What's new? How much does it cost? And how does it perform? Jack Backhouse brings you the low down on Wilson's Launch Pad hybrid
How does Wilson’s draw-biased hybrid perform? Find out in our Wilson Launch Pad hybrid review.
Wilson Launch Pad hybrid review: NCG Summary
The Launch Pad hybrid is all about ease of use. Its draw-biased, lightweight and high launch properties makes this hybrid ideal for golfers looking to take out a long iron that’s been causing some issues.
The Launch Pad fairway is going to give you a high launch and neutralise your fade with its offset club face.
This is great for golfers who are looking for a good deal and inconsistent ball strikers.
- Great distance
- Draw bias will help the majority of golfers
- Brilliant performance for the price
- It does sit very closed at address which may not suit the eye of all players
Wilson Launch Pad hybrid review: First Impressions
Just like all the clubs in Wilson’s Launch Pad range, the hybrid looks easy to hit behind the ball. There are no sharp edges to its design and somehow that makes you feel like high draws are the only shot you could ever play with it.
Wilson Launch Pad hybrid review: NCG Verdict
The Launch Pad hybrid is strongly draw-biased like every club in the Launch Pad range. This isn’t a bad thing for the average golfer who regularly slices the ball, but for me, I was worried I’d have to hit a lot of shots with it to collect any usable data given that I tend to hook hybrids a lot anyway.
Much to my delight, despite the closed face, offset and draw bias weighting, I was able to hit this club very high and not once did I hit the pull hook that I dread. All my shots did draw but all started straight/to the right of the target, meaning it wasn’t the club sending the ball too far left (it was me).
I hit the 19.5-degree version of the Launch Pad and was very impressed with the great trajectory I was able to consistently achieve. This is a good characteristic for new players and higher handicappers who will often struggle to get a low-lofted hybrid in the air regularly.
The shots I hit out of the centre all felt and sounded brilliant, and the miss-hits were pretty solid too. I didn’t see a huge drop-off in the distance which makes this a very playable hybrid. It’s no use the difference between your best and worst strikes being too big as the point of the hybrid is to make you more consistent.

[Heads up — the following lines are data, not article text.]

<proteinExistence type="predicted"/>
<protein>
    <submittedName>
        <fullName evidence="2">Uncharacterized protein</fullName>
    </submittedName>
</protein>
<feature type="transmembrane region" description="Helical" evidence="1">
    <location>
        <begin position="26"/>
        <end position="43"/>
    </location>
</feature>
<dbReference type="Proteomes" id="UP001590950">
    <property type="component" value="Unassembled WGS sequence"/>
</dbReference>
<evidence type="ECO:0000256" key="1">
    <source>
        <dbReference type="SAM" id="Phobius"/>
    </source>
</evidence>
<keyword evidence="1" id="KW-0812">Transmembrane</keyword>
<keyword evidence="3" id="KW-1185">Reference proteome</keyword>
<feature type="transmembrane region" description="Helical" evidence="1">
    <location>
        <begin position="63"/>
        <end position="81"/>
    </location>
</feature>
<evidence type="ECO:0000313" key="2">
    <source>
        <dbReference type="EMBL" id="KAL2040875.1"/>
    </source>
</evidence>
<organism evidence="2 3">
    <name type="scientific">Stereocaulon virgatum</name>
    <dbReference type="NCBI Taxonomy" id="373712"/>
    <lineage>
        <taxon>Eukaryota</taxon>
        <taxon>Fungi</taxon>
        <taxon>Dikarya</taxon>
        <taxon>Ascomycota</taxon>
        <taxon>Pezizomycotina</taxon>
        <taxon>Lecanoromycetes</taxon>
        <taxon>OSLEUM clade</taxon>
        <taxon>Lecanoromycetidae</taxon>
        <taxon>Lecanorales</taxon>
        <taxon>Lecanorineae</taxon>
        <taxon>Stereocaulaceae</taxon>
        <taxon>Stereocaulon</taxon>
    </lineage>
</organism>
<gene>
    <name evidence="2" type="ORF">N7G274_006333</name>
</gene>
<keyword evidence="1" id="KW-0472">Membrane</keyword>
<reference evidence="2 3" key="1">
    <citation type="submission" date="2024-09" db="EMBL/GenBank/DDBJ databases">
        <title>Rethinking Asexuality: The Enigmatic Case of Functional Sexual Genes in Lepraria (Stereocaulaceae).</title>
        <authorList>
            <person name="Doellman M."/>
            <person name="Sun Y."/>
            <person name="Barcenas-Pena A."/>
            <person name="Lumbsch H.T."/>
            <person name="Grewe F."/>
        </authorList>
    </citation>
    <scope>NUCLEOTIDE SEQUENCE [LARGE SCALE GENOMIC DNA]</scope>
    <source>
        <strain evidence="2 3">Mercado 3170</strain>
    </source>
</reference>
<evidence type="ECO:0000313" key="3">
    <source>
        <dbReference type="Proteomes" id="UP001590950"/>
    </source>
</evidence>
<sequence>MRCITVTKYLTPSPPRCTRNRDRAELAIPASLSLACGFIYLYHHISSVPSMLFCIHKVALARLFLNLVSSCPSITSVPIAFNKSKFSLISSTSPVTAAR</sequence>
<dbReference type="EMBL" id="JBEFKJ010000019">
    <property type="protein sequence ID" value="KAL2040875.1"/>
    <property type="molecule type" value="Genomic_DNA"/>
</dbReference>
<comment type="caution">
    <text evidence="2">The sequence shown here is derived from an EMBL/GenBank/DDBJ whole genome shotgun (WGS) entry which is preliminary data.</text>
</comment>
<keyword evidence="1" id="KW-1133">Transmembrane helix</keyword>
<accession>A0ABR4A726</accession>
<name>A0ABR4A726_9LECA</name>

This hybrid will take some getting used to as it does sit very closed at address. If like most golfers you hit a fade this might be music to your ears. But if you’re a straight hitter or draw player it might be off-putting at address. I would suggest that you continue to try the Launch Pad hybrid however as it is just so easy to hit.
Wilson have used lightweight components when building the Launch Pad hybrid, making it feel super easy to swing and swing hard. This I feel is often overlooked by manufacturers when trying to build a club for the masses.
If 68% of golf club members are over 50, it does make sense for clubs to be lighter, but having light clubs isn’t just for older players. I personally really like the light feel of the hybrid as I feel like I can really swing hard and get a good distance out of it. This would suit me for tee shots on short par 4s.
I was pleased with the data that the Launch Pad hybrid gave me. A consistent 200 yards would allow me to drop a long iron, and the increased trajectory in the flight would give me some different options when hitting into greens too.
This is a really versatile club and would be great in the bag of many players. It’s very easy to hit out of both good and bad lies and the draw bias really works. If you’re looking for a new long iron replacement club, the Launch Pad hybrid is worth a test!
Wilson Launch Pad hybrid review: The Details
Lofts: 19.5°, 22.5°, 25.5°
Shaft: Project X Evenflow: Light, Regular, Stiff
More information: Wilson Website
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